21. March 2016
A precedent photo from LEVER Architecture shows a tree in the process of being felled, an angular chunk removed from its trunk. This image resonates with the section of the TreeHouse, which contends with a sharp drop from one side of the site to the other by a bridge and a glazed wrapping that follows the slope. LEVER's Thomas Robinson answered a few questions about the mixed-use building in Portland, Oregon.
What were the circumstances of receiving the commission for this project?
LEVER has collaborated with the developer project^ in Portland on the design and execution of a number of new buildings over the last five years. Each project starts with an open ended analysis of the potential of the site in terms of design, regulations, and economics. This approach allows both firms to work together and collaborate in the initial stages of the project to tailor a programmatic and economic design solution to fit the specifics of the location rather then start with a preconceived idea.
Please provide an overview of the project.
TreeHouse is a new mixed-use apartment building located on a steep and constricted site on the Oregon Health and Sciences University campus. The 7-story building is comprised of retail on the ground floor and 69 apartment living units above. Both retail and apartment units are intended to serve OHSU’s community of faculty, researchers, and students, as well as providing housing opportunities for the approximately 14,000 people who work in the Marquam Hill medical complex.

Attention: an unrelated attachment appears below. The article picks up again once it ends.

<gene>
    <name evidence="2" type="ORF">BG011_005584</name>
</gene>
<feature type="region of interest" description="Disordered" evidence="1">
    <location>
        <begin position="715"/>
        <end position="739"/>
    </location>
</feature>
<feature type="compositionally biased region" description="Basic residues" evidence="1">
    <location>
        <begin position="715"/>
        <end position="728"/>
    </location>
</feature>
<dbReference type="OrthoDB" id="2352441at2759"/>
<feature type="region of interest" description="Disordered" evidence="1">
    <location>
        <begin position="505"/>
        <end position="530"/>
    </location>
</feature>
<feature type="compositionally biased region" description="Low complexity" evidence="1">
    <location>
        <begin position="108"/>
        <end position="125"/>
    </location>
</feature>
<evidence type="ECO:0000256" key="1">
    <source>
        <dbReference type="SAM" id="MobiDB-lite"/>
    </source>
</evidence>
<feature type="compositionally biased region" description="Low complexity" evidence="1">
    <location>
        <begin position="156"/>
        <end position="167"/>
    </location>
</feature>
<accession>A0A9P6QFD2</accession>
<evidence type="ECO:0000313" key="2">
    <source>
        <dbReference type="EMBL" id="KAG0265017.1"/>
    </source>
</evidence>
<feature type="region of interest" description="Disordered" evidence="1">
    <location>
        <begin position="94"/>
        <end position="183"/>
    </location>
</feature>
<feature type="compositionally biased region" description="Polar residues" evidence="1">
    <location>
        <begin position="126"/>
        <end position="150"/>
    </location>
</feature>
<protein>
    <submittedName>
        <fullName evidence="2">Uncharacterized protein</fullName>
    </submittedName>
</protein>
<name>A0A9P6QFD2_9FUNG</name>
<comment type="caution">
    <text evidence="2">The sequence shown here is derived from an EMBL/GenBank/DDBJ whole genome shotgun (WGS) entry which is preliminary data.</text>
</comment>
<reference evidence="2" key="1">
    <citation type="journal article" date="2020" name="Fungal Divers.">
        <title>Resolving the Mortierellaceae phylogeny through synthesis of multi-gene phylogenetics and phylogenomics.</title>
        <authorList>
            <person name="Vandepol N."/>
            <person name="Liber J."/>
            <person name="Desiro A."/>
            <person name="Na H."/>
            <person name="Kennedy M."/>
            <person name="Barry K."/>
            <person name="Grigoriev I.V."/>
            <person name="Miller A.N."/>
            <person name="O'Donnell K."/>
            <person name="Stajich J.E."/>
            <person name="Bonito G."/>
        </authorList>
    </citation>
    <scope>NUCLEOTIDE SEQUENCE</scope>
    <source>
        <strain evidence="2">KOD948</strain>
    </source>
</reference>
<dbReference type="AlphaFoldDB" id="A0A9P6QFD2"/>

How does the design respond to the unique qualities of the site?
The design bridges the urban and topographical qualities of the campus by placing the building as an “in the round” object in the forest. Instead of cutting into the hill, the building form is carved to follow the landscape. From the interior entry lobby the experience of the forested landscape is framed. From the exterior, the building connects the upper level bridge entry to the lower level retail and rain garden landscape and deck that mitigates all storm water runoff.